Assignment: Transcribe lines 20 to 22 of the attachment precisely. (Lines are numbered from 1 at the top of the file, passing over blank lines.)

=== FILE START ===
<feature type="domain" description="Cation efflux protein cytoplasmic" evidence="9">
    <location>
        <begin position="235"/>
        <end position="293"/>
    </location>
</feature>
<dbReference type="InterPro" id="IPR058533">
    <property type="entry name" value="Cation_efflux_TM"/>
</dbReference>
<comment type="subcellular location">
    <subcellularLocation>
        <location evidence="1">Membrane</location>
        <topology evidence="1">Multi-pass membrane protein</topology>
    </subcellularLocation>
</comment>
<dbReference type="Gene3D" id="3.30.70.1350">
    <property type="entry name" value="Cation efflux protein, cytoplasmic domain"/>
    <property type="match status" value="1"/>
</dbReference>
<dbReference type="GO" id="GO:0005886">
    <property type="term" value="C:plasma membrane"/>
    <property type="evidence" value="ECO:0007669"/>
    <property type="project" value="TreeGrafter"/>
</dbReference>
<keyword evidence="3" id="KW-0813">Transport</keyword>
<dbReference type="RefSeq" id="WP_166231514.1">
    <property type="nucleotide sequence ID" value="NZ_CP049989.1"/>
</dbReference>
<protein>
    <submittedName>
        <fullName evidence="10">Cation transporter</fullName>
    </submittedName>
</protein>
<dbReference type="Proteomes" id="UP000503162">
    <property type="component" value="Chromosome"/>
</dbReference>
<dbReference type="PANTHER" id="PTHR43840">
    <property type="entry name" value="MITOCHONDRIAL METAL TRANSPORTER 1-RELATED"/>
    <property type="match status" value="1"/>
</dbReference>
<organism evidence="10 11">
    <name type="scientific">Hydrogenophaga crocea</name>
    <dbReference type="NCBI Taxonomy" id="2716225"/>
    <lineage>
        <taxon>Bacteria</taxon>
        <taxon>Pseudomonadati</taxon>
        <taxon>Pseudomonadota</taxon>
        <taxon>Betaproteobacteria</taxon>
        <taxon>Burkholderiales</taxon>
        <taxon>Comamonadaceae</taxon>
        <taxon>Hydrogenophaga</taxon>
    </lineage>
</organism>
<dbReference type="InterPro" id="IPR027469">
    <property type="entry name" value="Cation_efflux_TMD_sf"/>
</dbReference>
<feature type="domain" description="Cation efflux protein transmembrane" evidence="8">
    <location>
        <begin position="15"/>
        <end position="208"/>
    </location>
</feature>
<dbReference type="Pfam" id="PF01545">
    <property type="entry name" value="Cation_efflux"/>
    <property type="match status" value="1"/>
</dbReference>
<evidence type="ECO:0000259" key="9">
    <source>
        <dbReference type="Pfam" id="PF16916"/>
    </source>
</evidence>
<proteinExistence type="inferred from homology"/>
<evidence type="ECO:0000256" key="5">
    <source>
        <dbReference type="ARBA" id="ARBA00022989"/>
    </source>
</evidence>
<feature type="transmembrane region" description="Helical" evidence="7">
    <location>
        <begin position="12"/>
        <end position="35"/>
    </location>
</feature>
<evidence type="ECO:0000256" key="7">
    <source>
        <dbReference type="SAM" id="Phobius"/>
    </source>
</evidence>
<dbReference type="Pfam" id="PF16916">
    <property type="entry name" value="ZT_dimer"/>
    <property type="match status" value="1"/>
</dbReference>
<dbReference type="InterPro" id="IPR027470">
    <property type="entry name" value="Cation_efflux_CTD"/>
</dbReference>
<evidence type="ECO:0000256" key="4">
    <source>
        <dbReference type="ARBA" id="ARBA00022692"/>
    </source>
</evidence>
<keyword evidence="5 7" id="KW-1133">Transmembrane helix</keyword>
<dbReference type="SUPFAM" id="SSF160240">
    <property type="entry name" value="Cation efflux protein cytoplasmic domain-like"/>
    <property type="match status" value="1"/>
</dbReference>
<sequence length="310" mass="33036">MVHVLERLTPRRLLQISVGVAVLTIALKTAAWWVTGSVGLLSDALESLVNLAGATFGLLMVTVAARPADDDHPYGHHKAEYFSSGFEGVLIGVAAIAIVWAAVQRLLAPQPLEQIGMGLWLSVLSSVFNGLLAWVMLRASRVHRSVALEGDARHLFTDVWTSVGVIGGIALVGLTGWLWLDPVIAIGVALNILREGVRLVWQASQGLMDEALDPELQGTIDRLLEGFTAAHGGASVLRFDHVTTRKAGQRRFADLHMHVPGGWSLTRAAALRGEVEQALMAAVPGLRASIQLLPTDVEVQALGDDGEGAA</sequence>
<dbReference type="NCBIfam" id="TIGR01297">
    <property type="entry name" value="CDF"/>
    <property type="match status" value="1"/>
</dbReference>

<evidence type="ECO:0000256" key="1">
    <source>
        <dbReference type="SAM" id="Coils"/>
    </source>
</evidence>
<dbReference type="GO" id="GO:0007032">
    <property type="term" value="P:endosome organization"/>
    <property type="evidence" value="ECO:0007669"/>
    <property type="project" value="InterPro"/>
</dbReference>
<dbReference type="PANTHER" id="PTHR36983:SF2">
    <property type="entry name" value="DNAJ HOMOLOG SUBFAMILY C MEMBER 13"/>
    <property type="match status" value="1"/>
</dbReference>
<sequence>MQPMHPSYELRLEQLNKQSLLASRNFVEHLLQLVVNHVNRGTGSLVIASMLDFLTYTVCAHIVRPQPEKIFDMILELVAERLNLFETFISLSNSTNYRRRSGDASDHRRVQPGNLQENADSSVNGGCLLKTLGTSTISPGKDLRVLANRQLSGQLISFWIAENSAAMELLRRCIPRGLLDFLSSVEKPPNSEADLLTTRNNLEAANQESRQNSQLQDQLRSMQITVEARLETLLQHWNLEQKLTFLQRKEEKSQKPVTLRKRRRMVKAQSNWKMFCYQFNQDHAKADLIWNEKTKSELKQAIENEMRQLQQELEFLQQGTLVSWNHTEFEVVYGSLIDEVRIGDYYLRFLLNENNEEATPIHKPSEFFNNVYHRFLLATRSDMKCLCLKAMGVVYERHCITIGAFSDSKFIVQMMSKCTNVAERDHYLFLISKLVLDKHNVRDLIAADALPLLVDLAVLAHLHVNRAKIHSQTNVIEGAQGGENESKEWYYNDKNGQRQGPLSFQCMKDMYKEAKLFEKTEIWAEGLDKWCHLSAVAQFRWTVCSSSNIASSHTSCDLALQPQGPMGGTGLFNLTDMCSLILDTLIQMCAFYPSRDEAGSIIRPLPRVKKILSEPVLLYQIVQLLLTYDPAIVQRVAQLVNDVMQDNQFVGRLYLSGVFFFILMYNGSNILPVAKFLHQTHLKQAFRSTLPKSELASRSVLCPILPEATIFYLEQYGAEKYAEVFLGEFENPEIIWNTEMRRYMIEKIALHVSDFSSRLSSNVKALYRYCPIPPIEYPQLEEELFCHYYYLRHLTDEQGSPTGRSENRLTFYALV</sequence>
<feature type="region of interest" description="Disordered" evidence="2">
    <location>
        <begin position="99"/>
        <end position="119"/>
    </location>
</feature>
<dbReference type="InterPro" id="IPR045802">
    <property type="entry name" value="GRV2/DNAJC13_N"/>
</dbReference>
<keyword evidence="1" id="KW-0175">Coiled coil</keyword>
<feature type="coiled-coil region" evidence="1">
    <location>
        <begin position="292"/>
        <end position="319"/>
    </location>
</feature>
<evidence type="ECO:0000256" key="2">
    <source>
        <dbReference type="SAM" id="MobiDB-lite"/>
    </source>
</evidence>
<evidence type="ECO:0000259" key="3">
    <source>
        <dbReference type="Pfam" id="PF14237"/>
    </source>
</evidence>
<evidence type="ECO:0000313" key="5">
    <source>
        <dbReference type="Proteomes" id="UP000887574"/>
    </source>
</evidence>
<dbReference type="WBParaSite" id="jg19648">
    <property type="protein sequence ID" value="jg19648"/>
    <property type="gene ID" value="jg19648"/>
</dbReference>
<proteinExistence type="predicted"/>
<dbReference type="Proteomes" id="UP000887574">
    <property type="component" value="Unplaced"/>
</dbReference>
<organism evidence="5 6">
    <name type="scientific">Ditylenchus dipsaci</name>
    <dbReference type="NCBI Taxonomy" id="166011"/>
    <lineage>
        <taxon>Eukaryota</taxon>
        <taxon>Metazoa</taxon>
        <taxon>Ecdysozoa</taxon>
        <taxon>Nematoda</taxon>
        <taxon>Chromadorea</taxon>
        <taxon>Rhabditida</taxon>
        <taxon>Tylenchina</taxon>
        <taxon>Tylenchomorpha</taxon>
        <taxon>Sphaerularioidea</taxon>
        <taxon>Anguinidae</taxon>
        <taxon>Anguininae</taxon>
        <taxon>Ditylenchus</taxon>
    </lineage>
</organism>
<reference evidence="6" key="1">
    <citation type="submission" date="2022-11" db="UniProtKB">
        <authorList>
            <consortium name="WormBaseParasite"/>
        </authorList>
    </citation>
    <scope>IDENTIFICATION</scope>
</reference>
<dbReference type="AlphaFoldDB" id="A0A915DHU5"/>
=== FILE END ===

<dbReference type="GO" id="GO:0005886">
    <property type="term" value="C:plasma membrane"/>
    <property type="evidence" value="ECO:0007669"/>